The craft distilleries movement
Distillation is the process of separating ethanol from its vessel (fermentation) by evaporation. The process is both complex and fascinating, but the production of ethanol itself, by the means of sugar fermentation, is actually 9000 years old. Indeed, archaeologists found traces of fermented fruits in clay pots in China, bringing us back to the Neolithic. The intoxicating effect of alcohol has been known and used for thousands of years and has brought masses to rebellion whether it be for or against its use. Spirits can be a poison, we all know someone who suffers(ed) from it, but it has also been used to save lives to disinfect wounds or in medicinal concoctions with plants; think about Tonic to fight malaria or rum grogs to combat scurvy. One cannot imagine life without ethanol; it was used as lamp fuel from 1840 and Ford’s model T could run either on fuel or ethanol! Spirits are all about passion, fear and legends, it is part of our history as human beings, the Arabs brought distillation to southern Europe 1000 years ago.
Which brings us to today, thanks to a global resurgence of the passion of craft, the know-how that was lost during a time of fierce globalization has slowly made its way back into our lives. First mocked by many as a flash trend vowed to disappear, it has settled in our daily lives and people now take pride in doing things the right way, with patience and dedication. I find it to be a beautiful movement, maybe it is because I grew up as the son of farmers making traditional French cheese, but it is also because, with time and dedication, you can hardly go wrong.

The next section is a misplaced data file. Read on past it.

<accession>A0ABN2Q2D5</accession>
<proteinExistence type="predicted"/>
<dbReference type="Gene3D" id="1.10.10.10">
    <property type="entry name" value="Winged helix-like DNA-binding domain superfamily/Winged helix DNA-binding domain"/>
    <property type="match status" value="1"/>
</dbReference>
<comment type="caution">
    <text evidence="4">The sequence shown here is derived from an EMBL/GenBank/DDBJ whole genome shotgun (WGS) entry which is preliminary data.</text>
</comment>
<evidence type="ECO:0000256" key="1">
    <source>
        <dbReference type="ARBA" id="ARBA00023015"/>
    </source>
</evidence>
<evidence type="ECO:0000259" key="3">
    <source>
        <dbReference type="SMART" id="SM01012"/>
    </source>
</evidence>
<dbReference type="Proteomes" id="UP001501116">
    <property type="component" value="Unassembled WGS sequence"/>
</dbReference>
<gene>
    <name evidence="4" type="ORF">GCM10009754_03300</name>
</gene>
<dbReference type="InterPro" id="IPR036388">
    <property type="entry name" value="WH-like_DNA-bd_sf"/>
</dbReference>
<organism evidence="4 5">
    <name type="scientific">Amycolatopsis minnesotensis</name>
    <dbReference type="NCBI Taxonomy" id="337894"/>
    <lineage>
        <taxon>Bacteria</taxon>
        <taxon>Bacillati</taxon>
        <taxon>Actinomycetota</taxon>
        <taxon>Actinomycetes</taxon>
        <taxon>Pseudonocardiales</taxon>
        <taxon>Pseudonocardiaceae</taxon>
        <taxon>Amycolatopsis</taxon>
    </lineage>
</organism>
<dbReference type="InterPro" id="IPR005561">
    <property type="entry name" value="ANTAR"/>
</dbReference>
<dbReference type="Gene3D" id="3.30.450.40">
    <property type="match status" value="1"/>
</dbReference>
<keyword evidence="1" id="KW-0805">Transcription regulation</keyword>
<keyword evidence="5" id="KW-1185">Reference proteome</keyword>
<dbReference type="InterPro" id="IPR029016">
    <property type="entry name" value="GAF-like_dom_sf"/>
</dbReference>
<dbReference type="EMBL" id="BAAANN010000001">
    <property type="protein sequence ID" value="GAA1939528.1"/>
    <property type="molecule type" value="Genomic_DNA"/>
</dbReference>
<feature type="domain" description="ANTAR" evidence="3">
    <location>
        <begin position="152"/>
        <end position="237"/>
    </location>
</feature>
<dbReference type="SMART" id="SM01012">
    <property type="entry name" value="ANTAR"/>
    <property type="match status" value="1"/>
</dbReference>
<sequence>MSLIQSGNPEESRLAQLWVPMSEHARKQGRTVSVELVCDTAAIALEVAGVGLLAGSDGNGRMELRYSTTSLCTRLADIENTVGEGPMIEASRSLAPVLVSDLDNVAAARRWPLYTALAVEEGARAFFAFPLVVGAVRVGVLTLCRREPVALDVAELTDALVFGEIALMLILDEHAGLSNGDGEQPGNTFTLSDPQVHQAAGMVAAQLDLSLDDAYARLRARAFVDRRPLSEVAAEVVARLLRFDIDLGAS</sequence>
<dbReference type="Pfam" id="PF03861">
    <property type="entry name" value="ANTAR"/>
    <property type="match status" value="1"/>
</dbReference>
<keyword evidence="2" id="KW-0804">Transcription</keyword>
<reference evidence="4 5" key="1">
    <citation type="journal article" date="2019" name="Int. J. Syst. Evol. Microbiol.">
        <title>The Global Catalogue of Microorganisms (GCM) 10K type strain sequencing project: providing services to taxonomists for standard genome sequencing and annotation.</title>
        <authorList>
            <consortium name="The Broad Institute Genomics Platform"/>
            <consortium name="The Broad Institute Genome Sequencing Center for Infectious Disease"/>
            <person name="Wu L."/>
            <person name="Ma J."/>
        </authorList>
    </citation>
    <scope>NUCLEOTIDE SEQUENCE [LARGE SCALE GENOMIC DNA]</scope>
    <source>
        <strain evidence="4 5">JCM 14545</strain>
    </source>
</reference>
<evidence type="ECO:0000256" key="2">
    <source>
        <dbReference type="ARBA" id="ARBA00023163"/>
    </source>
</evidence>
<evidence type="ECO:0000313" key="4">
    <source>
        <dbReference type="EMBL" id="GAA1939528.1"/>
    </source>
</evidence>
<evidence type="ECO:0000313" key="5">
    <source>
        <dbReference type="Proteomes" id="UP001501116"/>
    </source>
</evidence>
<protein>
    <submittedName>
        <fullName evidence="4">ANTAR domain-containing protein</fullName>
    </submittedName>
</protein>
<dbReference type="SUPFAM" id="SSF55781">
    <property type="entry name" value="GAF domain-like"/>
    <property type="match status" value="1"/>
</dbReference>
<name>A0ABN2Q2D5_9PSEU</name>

Another beautiful thing that this movement has brought us is mass education. I am willing to bet that most of you did not really know how spirits were made 5 to 10 years ago, or what was the distinction between vodka and gin, between bourbon and scotch; now all these craftsmen have a voice and people drive long distances just to hear them speak and this, by itself, is the victory of knowledge.
Even though we have made big improvements since Prohibition, there is still a long way to go. Spirits have always been at the center of a tax war and have gone through times of free market to times of heavy regulated market. The Old Tom Gin was actually the result of a very regulated market in the United Kingdom where wholesalers used to cut ethanol with all kinds of acids and water, while also using sugar and additives to hide the terrible taste of this low grade booze. Thanks to an efficient food control board, these practices are now forbidden, but craft spirits remain “elitist” because of their high price point. The production of craft spirits is 3 to 5 times more expensive than industrial spirits so, with the heavy taxes, some distilleries just don’t have any other choice than to cut corners and mix industrial ingredients using craft processes to make ends meet. Hopefully governments will open doors to a fairer competition between real craft distilleries and the spirits giants, but it also goes back to education; once the consumer can make an informed choice, craft distilleries will thrive.
Quality over quantity, above all.